As the trends for cloud computing and mobility intensify, online video streaming often experiences serious lags. Now consumers are asking for flash storage devices of larger capacity and faster performance. Leading flash memory vendors are well aware of the demand for faster performance from upstream servers, midstream access networks and downstream mobile terminal devices, and they keep offering comprehensive performance-boosting solutions. Competitiveness coming from memory technology, system expertise and production capacity is the key to sustainable leadership in this cut-throat market of flash memory.
Device mobility boosts demand for flash memory
One of the IDC forecasts quoted by Dan Inbar, senior vice president and general manager of OEM Business Unit at SanDisk, estimates that the digital world of data will grow to 2.72 zettabytes by 2012, when more mobile devices with extreme performance are scheduled to launch. Data centers are expected to become more responsive, as by 2016 each mobile device will have an average capacity of 38GB.
Inbar said according to statistics published by Gartner in first-quarter 2012, global smartphone shipments reached 500 million units in 2011, with an average flash capacity at merely 7GB per device. Global handset shipments are expected to hit 1.35 billion units by 2016, and the average flash capacity will rise to 26GB. In 2011, nearly 70 million tablet PCs were sold with an average flash capacity at 24GB per device. Tablet shipments are estimated at nearly 380 million in 2016, and the average flash capacity will increase to about 46GB per machine.
As for SSDs, only 17 million notebook PCs were shipped with SSDs in 2011 with an average SSD capacity at 126GB. By 2016, global shipments of SSD-equipped notebooks will reach 100 million units with an average 319GB flash capacity.
For enterprise SSDs, only five million servers with SSDs were shipped in 2011, with an average 214GB SSD capacity. The shipments are expected to surpass 20 million units by 2016, and the average SSD capacity per server will rise to 1,248GB, increasing nearly six-fold from 2011.
Enabling faster data transfer
Inbar pointed out that SanDisk has enabled faster data transfer by launching a 64GB, UHSI-compatible Class 6 micro memory card, microSDXC, with 30MB/s read speed. A 64GB ultra mini USB drive that can be directly inserted into USB ports is also available now. According to market surveys conducted by SanDisk itself, UBS flash drives sold as tie-ins with mobile devices or via retail channels neared 500 million units in 2011, and the figure is expected to grow year by year to over 700 million in 2015.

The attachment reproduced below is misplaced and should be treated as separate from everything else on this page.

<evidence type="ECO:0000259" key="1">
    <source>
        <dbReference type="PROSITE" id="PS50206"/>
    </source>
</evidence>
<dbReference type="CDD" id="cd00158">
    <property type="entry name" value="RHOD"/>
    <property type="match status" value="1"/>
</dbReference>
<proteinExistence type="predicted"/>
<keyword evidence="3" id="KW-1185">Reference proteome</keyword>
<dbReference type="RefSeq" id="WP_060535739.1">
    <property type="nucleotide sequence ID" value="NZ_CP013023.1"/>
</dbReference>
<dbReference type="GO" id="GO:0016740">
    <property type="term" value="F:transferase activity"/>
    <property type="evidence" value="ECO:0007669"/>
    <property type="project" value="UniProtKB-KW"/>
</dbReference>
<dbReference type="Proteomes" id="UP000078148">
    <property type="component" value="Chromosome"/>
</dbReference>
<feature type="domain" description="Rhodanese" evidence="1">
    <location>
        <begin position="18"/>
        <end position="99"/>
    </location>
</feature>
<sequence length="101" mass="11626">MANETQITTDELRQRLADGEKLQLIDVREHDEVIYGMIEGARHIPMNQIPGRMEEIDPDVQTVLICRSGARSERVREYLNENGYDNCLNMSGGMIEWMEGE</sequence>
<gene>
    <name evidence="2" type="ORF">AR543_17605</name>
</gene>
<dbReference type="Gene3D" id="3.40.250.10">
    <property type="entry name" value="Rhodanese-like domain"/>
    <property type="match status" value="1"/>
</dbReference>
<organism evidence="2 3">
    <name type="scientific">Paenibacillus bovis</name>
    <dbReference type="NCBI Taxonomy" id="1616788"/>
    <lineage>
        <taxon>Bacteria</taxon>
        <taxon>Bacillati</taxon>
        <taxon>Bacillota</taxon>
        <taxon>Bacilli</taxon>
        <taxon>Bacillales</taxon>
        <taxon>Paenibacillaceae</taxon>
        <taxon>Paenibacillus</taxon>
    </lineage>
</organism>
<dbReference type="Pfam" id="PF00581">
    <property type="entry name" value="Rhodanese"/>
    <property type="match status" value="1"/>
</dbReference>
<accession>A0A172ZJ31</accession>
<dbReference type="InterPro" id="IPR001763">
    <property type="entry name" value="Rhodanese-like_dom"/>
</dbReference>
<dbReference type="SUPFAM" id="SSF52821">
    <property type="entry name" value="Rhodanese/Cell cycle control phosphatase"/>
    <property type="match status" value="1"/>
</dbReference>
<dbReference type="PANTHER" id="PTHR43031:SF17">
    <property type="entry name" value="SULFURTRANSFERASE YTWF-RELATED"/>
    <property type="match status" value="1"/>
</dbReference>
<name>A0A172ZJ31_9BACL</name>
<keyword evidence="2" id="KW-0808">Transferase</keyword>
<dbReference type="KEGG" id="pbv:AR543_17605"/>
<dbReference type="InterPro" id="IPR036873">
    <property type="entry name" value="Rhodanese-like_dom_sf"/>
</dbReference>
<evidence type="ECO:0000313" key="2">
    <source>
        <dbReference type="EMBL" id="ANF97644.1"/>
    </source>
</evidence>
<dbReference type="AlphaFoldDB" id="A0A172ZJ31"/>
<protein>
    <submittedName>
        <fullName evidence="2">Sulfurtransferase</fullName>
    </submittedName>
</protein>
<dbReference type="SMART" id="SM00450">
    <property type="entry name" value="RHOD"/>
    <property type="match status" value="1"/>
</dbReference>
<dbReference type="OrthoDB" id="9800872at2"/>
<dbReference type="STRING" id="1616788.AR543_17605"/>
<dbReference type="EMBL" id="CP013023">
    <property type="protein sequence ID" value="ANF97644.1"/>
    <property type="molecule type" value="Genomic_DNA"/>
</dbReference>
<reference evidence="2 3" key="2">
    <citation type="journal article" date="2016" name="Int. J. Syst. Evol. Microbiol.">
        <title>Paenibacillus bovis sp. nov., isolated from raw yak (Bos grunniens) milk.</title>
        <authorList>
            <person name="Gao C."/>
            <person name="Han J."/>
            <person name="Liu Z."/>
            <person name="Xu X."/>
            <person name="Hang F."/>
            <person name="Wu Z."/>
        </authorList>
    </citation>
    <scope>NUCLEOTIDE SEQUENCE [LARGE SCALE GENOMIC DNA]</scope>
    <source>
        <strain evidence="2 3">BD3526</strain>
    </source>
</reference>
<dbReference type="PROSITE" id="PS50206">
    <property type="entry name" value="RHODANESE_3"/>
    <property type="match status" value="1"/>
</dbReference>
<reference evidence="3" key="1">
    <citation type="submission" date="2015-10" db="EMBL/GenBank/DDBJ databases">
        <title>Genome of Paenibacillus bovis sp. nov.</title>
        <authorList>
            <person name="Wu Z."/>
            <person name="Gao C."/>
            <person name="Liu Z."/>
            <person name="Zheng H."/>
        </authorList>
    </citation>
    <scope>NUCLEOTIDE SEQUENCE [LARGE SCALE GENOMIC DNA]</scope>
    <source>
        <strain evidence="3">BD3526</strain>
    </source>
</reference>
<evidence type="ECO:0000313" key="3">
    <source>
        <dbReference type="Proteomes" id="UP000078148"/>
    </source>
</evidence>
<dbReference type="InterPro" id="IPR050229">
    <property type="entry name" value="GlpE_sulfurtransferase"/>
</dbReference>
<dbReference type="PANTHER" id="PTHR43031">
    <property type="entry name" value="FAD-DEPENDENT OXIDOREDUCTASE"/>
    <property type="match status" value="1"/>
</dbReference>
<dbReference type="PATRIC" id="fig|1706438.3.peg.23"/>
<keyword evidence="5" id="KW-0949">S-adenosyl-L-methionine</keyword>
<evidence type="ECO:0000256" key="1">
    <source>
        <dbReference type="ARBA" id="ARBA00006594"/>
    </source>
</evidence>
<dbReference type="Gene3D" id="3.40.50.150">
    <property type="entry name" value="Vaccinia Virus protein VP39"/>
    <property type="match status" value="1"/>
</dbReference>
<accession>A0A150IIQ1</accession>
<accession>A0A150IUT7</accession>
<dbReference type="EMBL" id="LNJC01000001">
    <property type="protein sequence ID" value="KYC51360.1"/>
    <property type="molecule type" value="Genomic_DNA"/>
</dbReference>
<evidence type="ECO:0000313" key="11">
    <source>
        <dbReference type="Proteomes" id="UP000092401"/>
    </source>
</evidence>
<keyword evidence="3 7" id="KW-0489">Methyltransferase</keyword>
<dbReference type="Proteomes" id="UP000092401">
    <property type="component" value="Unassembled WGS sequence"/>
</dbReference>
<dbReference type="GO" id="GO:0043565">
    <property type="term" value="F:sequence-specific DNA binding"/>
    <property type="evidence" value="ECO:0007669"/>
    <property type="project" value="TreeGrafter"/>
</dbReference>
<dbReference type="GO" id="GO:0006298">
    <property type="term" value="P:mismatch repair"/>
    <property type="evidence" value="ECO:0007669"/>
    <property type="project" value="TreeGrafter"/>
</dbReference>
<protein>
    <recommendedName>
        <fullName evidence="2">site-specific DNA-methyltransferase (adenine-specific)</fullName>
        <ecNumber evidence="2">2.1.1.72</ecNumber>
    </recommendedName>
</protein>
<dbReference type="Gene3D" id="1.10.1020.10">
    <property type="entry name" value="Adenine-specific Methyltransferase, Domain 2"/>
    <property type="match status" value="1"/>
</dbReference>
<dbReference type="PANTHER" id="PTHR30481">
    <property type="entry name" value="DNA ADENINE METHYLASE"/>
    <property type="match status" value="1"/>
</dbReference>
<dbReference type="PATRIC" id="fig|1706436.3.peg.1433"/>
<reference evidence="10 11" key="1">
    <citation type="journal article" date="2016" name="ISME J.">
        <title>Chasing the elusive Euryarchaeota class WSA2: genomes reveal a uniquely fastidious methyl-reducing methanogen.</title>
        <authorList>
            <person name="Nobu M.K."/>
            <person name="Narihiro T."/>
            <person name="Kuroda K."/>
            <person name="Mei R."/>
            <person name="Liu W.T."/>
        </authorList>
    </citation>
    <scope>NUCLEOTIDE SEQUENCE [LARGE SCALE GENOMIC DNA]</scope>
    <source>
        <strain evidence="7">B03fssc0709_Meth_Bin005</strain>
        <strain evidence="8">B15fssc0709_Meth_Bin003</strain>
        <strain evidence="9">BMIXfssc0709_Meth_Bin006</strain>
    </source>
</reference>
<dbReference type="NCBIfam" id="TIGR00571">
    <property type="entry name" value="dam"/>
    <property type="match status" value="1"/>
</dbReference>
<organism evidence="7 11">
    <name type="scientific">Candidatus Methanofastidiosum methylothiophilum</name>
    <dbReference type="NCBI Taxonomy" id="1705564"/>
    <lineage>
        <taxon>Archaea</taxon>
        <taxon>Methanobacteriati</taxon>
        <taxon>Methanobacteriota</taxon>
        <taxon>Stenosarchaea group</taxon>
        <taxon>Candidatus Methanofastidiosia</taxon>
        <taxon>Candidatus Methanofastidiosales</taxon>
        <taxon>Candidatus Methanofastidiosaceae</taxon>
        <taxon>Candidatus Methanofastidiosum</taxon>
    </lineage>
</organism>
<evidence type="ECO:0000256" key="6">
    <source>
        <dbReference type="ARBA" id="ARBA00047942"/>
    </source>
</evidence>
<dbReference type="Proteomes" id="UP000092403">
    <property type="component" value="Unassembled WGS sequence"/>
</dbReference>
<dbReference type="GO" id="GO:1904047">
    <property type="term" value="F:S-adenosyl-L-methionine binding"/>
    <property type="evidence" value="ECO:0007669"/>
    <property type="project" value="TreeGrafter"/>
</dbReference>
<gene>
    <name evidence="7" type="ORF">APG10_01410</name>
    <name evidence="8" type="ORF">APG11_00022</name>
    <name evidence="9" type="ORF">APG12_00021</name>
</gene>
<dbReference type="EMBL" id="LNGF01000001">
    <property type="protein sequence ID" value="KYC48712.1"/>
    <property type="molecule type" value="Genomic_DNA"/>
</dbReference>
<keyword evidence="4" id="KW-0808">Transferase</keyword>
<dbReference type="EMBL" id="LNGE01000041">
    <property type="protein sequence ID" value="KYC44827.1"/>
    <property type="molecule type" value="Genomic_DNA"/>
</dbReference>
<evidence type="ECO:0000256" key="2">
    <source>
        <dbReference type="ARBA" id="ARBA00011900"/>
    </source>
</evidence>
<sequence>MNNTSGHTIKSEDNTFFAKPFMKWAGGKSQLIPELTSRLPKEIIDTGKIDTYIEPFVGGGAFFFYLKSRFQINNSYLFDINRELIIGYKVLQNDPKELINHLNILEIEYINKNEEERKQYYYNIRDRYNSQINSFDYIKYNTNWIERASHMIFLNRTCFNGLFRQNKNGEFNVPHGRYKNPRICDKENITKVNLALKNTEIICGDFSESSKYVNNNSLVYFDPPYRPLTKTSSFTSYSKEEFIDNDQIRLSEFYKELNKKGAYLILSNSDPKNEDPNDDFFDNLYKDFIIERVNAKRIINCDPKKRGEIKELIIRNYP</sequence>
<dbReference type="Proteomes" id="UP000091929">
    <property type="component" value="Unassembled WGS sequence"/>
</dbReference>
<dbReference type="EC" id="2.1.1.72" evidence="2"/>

Inbar mentioned that a combination of maximum-performance enterprise servers and storage is the first node for cloud computing service. Access networks that provide data, in 3G, 3.5G, 4G WiMAX or LTE, are the middle node, while end devices are at the last node with maximum mobility. For content delivery at YouTube, Amazon, NetFlix and Hulu, online shopping/payment mechanism and client analytics of Walmart and VISA, or cloud service providers like Facebook, Google and iCloud, cloud data needs to be delivered in a faster manner. Flash memory technology will redefine performance.
Solutions for faster delivery by devices/networks upstream, mid-stream and downstream in the cloud
Inbar said a second-quarter 2011 Bytemobile Mobile analytic report found 60% of total mobile data was video in 2011, but users complained that there was a 40% chance of experiencing lags while streaming videos. In a bid to address these challenges of video lags, SanDisk has come up with a set of solutions to problems from upstream to downstream.
First is the solution for enterprise servers. SanDisk found that while only one third of CPU capacity is utilized at any time, disk I/O is often almost in full load with over 90% utilization. If flash I/O is properly applied, the load for server CUP and disk I/O can be simultaneously reduced to below 50%. This will double the density of virtual server to increase the efficiency of cloud services.